Shaela: You know, from Shaela’s standpoint, I think by the time that they reconnect later in life, when we see me in the role, I think she knew. I was actually talking to somebody about this recently, but I don’t think she knew when she was a teenager. I think she’s completely surprised by this whole thing and she just is clueless about Jay being homosexual and all that. I think that really genuinely honestly takes her off guard but I also think it confuses her a little bit, you know, because she does have such deep feelings for Jay and I think she’s processed it. But it’s not something that you can really ask a person, you know, because if they answer a certain way, is that going to destroy your relationship with them? So I think Jess wonders but I also think Jess trusts the relationship and the friendship that they have and really evaluates that and tries to be there in a way that’s not overwhelming for Jay. There’s a lot of walking on eggshells for Jess, and I think that is part of it, like, ‘did I hurt you in the past? Am I part of the problem here?’ That’s my thought process. I don’t know what Michelle would say, we actually didn’t really have that conversation. I think Michelle just let me go off and kind of build it myself. But I’ve always thought that she suspected that, but didn’t know for sure. And like I said, asking that question could jeopardize a friendship that she really values.
What was it like working with Caroline as your on screen daughter?
Shaela: She’s so sweet. Caroline (Lobbins), she’s a lot of life and just a real sweetheart. She has beautifully big open eyes. And she kind of looks at, well, it’s been a couple of years and she’s older now, but at the time, she kind of looked around at everything with this excitement and wonder and I thought that was really wonderful but also very professional. Like, she just was there when she needed to be there and she was off when she was not. She’s a little tiny pro. She gave me the most beautiful drawing when we wrapped and I still have it. She’s great.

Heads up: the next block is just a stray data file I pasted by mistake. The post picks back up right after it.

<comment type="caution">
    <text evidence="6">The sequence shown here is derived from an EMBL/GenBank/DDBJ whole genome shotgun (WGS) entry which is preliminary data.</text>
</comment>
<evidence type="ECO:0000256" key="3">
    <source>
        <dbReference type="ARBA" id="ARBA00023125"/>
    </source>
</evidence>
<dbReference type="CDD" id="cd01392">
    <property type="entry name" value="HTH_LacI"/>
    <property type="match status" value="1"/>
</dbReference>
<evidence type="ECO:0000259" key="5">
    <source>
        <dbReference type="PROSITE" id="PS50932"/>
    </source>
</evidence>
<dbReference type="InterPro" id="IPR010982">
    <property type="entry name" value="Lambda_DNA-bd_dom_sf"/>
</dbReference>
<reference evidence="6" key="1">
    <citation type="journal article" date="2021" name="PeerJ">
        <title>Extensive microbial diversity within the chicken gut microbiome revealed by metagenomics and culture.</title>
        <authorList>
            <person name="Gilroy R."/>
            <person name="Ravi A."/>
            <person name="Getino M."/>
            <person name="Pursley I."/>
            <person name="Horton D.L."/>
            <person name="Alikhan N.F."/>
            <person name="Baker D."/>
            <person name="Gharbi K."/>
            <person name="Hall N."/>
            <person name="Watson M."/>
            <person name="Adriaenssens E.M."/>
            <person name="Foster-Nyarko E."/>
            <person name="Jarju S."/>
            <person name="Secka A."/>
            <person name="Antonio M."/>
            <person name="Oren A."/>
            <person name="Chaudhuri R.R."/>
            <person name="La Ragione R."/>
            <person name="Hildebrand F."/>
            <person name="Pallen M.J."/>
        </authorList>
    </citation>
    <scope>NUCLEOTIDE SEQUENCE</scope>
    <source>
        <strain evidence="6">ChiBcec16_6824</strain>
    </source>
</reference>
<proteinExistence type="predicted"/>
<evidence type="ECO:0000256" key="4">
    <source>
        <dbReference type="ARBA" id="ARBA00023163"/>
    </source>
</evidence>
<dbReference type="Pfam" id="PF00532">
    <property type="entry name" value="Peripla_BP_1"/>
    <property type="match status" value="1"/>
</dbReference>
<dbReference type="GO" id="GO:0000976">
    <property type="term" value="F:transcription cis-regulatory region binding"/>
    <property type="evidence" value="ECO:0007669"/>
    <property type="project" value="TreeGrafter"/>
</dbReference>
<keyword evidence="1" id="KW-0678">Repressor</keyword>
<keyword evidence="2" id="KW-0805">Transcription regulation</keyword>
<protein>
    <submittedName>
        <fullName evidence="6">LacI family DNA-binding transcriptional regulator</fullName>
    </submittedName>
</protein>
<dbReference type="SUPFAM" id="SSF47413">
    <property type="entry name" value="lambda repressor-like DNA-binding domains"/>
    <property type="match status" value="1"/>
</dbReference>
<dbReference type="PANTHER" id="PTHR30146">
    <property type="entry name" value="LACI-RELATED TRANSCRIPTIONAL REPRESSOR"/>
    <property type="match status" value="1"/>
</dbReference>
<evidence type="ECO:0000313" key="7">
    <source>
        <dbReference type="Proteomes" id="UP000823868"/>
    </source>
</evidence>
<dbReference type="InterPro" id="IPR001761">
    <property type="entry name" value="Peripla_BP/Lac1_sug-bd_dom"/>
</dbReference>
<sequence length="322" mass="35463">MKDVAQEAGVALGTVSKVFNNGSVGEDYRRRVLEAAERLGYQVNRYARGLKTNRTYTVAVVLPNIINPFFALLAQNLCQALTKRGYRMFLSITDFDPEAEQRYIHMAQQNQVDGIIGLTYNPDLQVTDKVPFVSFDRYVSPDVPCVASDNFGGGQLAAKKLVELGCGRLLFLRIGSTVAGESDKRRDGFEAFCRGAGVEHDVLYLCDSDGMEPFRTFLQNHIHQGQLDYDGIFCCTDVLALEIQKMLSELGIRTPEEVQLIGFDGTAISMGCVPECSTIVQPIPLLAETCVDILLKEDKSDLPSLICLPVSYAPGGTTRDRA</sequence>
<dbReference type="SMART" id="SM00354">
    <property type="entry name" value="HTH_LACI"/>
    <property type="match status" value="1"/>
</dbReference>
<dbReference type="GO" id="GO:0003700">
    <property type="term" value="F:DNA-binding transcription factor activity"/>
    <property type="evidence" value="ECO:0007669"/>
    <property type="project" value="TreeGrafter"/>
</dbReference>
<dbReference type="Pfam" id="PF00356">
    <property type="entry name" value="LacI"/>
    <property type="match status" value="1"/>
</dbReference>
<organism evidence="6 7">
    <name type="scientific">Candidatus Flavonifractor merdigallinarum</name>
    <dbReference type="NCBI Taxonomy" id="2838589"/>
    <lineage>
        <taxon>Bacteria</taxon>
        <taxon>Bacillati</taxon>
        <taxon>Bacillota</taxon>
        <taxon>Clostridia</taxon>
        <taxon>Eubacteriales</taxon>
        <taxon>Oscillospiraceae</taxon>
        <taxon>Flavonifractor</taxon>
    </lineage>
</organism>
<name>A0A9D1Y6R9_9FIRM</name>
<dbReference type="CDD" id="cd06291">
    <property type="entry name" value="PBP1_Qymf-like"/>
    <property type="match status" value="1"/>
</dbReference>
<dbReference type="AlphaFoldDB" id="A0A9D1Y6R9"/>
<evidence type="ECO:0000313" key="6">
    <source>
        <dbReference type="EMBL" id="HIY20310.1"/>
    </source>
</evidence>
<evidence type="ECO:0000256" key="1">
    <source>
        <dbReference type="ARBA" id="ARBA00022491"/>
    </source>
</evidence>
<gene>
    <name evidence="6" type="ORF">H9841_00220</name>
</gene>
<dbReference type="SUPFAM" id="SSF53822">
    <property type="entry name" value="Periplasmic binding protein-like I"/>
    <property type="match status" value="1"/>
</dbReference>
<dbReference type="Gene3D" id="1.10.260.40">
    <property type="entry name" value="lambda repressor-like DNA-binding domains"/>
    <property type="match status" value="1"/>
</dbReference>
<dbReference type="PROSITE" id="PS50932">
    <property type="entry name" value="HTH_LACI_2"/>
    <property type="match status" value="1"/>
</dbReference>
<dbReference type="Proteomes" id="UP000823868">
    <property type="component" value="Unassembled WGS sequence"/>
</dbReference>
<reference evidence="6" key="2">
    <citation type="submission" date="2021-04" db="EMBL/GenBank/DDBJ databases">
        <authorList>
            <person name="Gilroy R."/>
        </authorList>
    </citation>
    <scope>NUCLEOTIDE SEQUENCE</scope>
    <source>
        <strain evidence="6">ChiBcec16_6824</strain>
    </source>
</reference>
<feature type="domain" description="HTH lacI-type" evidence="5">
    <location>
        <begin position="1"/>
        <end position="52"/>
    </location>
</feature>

One thing that really stuck out to me, especially involving your character, was the breast milk lotion party. I’ve never heard of people using breast milk to create lotion. Is that a thing?
Shaela: Well, this is Michelle’s humor, too, right? I’m a mother and I have not made lotion out of my breast milk nor have I been to a breast milk party but Michelle has said she had some experience with that. I do not see that being personally so far-fetched in that I have been told by many people all the wonderful things you can do with breast milk, like that conversation she has about it makes your skin softer. And I was told back when I had a young one that I should try using it as a lotion but I have not seen it put in a jar like that. I don’t know if you’ve seen Michelle’s other movies but she has a quirky sense of humor and so that was kind of, to me, more of her fun, looking at the world in this unusual way sense of humor. And I can totally see that being something a person would do, but I personally have never had breast milk solution.
Overall, what would you say would be your favorite part about filming this movie?
Shaela: You know, it’s funny, I never really thought about that because I really just kind of loved so much of it. I think that my favorite thing about it is working on something that felt really important. I mean, it’s like, to me, when I think about this film, I think it is really going to be important to a lot of people. I think the representation of having a non binary lead, played by a non binary person is important. I’ve worked with Michelle so much but she’s making a stand here and it just felt like it was humanizing, kind of saying, ‘we all go through this and this is a very human thing,’ but showing representation for people that may not be able to see that kind of representation in that space just makes sense. Yeah, that’s my favorite, and I see that happening now more and more, like there’s this TikTok where people were talking about the movie and I thought, ‘wow, it is really amazing that people are touched by this.’ So I’m just grateful to be able to support that in any way I can.
Is there anything that we haven’t touched on that you would like to add?
Shaela: I just hope that more people see this. It’s really wonderful to see how much Michelle has grown as an artist and how many facets there are and I think that it’s really exciting to see where she’s gonna go. And I hope that everybody can find something to relate to in the story. I think it’s kind of a universal story, and I hope it helps people.